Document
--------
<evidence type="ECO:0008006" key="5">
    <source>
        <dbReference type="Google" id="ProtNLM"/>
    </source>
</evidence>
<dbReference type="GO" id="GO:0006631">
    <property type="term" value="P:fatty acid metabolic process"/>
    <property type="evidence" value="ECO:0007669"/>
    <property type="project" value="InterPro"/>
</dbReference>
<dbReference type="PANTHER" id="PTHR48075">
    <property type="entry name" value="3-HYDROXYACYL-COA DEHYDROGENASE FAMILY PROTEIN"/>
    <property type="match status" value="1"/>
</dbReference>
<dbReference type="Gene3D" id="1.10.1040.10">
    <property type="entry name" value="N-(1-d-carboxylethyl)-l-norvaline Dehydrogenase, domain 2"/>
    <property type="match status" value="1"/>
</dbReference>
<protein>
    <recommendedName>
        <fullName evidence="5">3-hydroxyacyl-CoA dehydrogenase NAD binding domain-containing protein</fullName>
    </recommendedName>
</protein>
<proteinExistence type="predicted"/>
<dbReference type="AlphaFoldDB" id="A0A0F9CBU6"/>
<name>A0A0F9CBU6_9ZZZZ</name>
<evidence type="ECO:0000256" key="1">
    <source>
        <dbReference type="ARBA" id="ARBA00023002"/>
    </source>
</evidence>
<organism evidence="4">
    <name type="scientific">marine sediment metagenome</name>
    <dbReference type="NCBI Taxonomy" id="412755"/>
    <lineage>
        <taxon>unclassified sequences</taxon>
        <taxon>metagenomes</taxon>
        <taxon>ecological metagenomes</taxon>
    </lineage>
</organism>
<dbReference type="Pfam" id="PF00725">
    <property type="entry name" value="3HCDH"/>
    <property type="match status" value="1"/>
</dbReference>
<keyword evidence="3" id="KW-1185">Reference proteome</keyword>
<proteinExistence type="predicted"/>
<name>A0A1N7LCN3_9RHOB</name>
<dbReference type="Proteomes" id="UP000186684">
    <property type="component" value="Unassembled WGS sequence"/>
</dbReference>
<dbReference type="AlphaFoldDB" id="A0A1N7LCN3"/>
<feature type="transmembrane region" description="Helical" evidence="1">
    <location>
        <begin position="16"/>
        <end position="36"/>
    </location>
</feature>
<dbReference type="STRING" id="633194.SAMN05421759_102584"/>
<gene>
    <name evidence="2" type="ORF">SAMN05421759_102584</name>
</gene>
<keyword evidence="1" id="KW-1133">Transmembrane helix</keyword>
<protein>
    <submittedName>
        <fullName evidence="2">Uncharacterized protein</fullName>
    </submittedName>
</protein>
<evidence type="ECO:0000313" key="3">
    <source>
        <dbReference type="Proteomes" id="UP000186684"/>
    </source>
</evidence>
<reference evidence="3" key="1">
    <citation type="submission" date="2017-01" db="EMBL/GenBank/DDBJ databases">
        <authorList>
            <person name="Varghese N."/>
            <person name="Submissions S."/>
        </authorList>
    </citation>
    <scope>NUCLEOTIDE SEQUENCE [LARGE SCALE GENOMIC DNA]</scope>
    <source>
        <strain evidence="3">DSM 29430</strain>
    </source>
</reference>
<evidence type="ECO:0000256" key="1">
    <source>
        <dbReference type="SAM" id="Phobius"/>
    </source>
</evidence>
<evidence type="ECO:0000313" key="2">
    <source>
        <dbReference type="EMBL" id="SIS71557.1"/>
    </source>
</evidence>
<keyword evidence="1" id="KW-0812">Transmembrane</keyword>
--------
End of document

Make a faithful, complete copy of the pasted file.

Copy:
<evidence type="ECO:0008006" key="5">
    <source>
        <dbReference type="Google" id="ProtNLM"/>
    </source>
</evidence>
<dbReference type="GO" id="GO:0006631">
    <property type="term" value="P:fatty acid metabolic process"/>
    <property type="evidence" value="ECO:0007669"/>
    <property type="project" value="InterPro"/>
</dbReference>
<dbReference type="PANTHER" id="PTHR48075">
    <property type="entry name" value="3-HYDROXYACYL-COA DEHYDROGENASE FAMILY PROTEIN"/>
    <property type="match status" value="1"/>
</dbReference>
<dbReference type="Gene3D" id="1.10.1040.10">
    <property type="entry name" value="N-(1-d-carboxylethyl)-l-norvaline Dehydrogenase, domain 2"/>
    <property type="match status" value="1"/>
</dbReference>
<protein>
    <recommendedName>
        <fullName evidence="5">3-hydroxyacyl-CoA dehydrogenase NAD binding domain-containing protein</fullName>
    </recommendedName>
</protein>
<proteinExistence type="predicted"/>
<dbReference type="AlphaFoldDB" id="A0A0F9CBU6"/>
<name>A0A0F9CBU6_9ZZZZ</name>
<evidence type="ECO:0000256" key="1">
    <source>
        <dbReference type="ARBA" id="ARBA00023002"/>
    </source>
</evidence>
<organism evidence="4">
    <name type="scientific">marine sediment metagenome</name>
    <dbReference type="NCBI Taxonomy" id="412755"/>
    <lineage>
        <taxon>unclassified sequences</taxon>
        <taxon>metagenomes</taxon>
        <taxon>ecological metagenomes</taxon>
    </lineage>
</organism>
<dbReference type="Pfam" id="PF00725">
    <property type="entry name" value="3HCDH"/>
    <property type="match status" value="1"/>
</dbReference>
<keyword evidence="3" id="KW-1185">Reference proteome</keyword>
<proteinExistence type="predicted"/>
<name>A0A1N7LCN3_9RHOB</name>
<dbReference type="Proteomes" id="UP000186684">
    <property type="component" value="Unassembled WGS sequence"/>
</dbReference>
<dbReference type="AlphaFoldDB" id="A0A1N7LCN3"/>
<feature type="transmembrane region" description="Helical" evidence="1">
    <location>
        <begin position="16"/>
        <end position="36"/>
    </location>
</feature>
<dbReference type="STRING" id="633194.SAMN05421759_102584"/>
<gene>
    <name evidence="2" type="ORF">SAMN05421759_102584</name>
</gene>
<keyword evidence="1" id="KW-1133">Transmembrane helix</keyword>
<protein>
    <submittedName>
        <fullName evidence="2">Uncharacterized protein</fullName>
    </submittedName>
</protein>
<evidence type="ECO:0000313" key="3">
    <source>
        <dbReference type="Proteomes" id="UP000186684"/>
    </source>
</evidence>
<reference evidence="3" key="1">
    <citation type="submission" date="2017-01" db="EMBL/GenBank/DDBJ databases">
        <authorList>
            <person name="Varghese N."/>
            <person name="Submissions S."/>
        </authorList>
    </citation>
    <scope>NUCLEOTIDE SEQUENCE [LARGE SCALE GENOMIC DNA]</scope>
    <source>
        <strain evidence="3">DSM 29430</strain>
    </source>
</reference>
<evidence type="ECO:0000256" key="1">
    <source>
        <dbReference type="SAM" id="Phobius"/>
    </source>
</evidence>
<evidence type="ECO:0000313" key="2">
    <source>
        <dbReference type="EMBL" id="SIS71557.1"/>
    </source>
</evidence>
<keyword evidence="1" id="KW-0812">Transmembrane</keyword>